THE LETTER B
“Quidquid praecipies, esto brevis.”
(Whatever advice you give, be brief.)
~Horace, Arte poética
But, I’m a writer, and stopping (or being brief) is against my nature. Still, what is there to add that hasn’t already been stated in the above paragraph? I’ll admit, I had to dust off my ol’ thinking cap for this one, but when I started considering what brevity means in our lives, it came to me. Brevity is a lot of things. It’s the brevity of time. How much of that do we waste? In my life, too much. I get distracted easily. By cats, and books, social media, music, my cracked fingernail,
blue skies out my office window, recipes...the list is interminable. Yet, when time is so brief, why
do we allow distractions? Granted, some distractions, like reading and cats, are necessary for mental health. Others, such as family, are life priorities. But what about the rest? What do they do to us, when we are allowed a mere 604,800 seconds every week? Have you ever stopped to wonder how many of those seconds you waste? Even if you waste a tenth of them, that translates into 16.8 hours. Given the brevity of time we're allowed, wouldn't you like to have those nearly 17 hours back? Or, maybe you could find better ways to spend some of those 544,320 other seconds that round out your week?
and live well into the rest of our allotted seconds, but that’s not for us to determine. So with whatever we’ve got, doesn’t it make sense to take advantage, live life to the fullest, fill that brevity with quality?
There’s also the brevity of a single moment in time. In one instance, so much can happen. A child is born. A last breath is drawn. A smile makes a difference. A tear conveys a story. A winner crosses the finishing line. A photographer snaps the perfect picture - the instant a butterfly lands on a thistle.
|Photo by Joel Despain|
Brevity of innocence is one of the saddest brevities, because living in innocence is an ideal we are given at the start, but is taken away from us much too soon.Certainly, we all have those things that bombard our lives we wish we didn't know about. Innocence of cancer would be wonderful. Innocence of all the cruelties in the world would be bliss. Innocence of reality, a gift sometimes. Innocence of heart would probably be the best of all because in that innocence, the heart never gets broken. I love to look into the face of an innocent child because that’s a place I would choose to live, if I could. Wouldn’t you?
Another one of the sad brevities is the brevity of memories. So many of them get lost to us. Some through the fading of years, some because they simply disappear. Aren’t deemed important. Aren’t particularly noteworthy at the time. Yet, we are a collection of memories, everything we know, everything we stand for, everything we believe in comes from a memory of something. Because so many memories are brief, it’s easy for bits and pieces of ourselves to diminish when the memories do.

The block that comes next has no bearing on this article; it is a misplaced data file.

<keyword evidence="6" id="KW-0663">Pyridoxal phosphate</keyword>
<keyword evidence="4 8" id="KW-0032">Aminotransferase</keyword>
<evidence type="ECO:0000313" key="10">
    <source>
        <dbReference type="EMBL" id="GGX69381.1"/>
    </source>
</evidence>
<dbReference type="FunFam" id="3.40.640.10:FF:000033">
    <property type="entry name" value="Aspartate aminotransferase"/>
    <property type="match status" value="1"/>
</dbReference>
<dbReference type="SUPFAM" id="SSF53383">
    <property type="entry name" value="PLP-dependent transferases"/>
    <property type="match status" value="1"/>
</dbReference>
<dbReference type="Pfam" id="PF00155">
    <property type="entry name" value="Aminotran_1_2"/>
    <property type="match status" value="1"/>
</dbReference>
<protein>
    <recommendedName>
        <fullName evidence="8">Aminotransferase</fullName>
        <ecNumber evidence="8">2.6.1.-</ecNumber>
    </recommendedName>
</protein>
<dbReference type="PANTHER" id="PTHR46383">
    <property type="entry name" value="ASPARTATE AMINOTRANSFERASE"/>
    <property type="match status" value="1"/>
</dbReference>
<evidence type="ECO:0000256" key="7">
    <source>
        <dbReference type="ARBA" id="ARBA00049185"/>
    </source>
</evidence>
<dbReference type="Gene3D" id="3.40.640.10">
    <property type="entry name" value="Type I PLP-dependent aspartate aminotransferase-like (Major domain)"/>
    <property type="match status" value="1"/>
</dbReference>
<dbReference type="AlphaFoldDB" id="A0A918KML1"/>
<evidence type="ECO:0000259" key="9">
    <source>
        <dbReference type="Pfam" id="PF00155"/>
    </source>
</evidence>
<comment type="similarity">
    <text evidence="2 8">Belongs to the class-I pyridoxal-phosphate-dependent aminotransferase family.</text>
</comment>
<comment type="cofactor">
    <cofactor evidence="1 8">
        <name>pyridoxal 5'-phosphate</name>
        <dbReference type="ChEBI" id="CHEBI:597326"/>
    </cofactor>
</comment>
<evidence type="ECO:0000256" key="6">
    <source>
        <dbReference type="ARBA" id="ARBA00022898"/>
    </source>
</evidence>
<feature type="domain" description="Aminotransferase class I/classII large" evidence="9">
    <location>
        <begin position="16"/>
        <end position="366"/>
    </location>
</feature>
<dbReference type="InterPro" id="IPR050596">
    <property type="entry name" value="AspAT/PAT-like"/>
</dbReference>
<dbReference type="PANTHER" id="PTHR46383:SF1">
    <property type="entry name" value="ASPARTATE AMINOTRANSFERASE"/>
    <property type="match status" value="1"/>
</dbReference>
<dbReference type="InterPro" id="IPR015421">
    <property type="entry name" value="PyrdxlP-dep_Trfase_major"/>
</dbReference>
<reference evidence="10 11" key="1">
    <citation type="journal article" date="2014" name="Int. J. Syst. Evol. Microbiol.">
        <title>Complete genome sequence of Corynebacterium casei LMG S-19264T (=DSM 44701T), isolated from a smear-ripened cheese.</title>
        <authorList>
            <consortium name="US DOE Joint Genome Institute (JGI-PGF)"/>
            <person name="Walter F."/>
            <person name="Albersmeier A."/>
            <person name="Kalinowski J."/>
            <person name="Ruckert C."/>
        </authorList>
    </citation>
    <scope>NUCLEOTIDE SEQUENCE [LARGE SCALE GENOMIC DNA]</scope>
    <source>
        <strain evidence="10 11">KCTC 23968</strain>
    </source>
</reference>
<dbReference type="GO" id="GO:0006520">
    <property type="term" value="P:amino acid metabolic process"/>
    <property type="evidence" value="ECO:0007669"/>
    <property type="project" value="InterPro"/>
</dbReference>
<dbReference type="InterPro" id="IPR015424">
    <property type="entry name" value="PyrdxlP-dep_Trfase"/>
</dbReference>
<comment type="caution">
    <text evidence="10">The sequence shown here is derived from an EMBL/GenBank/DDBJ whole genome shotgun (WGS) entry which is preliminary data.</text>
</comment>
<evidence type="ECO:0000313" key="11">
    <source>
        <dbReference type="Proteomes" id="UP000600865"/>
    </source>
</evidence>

|The memory of my 1st birthday captured|
Of course, the writer in me demands I address the whole brevity of words situation. Poets have mastered that skill, because they can say so much in so few words. Novelists, such as myself, not so much. The longest novel ever published was Artamène/Cyrus the Great by Georges de Scudéry/Madeleine de Scudéry. It logged in at a whopping 2,100,000 words, or 13,095 pages. The shortest novel was...well, no one knows for sure. Some say it’s Heningway’s For sale. Baby shoes. Never worn. But a lot of controversy
surrounds whether or not he actually wrote that, or what it even was. It’s a good myth, though, and a good example. And I’m sure, as a reader, I’d get more out of those six words than I would out of de Scudéry’s 2,100,000. As a writer, my novels clock in at around 55,000 words, which seems about right for me, because I can get my story told in that brevity, although I know I do have some wasted words in those pages. We all do. In our writing. In our lives. In writing though, brevity is good. It engages the reader more, holds his/her attention longer. As Friedrich Nietzsche once said, “It is my ambition to say in ten sentences what others say in a whole book.” If only...
So, brevity. There are so many more of them out there. Brevity of friendships or relationships,
|Bosom Bunny Buddies|
Now, comes the blatant promo. Yes, a new book out. The Nurse and the Single Dad from Harlequin Medicals. Available online, at all the usual places.
Next time I’ll be grappling with the letter “C” so I guess I’d better start thinking about it, or I might end up with something ungainly like calculation or coherent. Or, heaven forbid, corm (not corn). And honestly, does a plant's storage organ deserve a blog? Anyway, in the meantime, wishing you health & happiness...
|Out 1 February, 2017|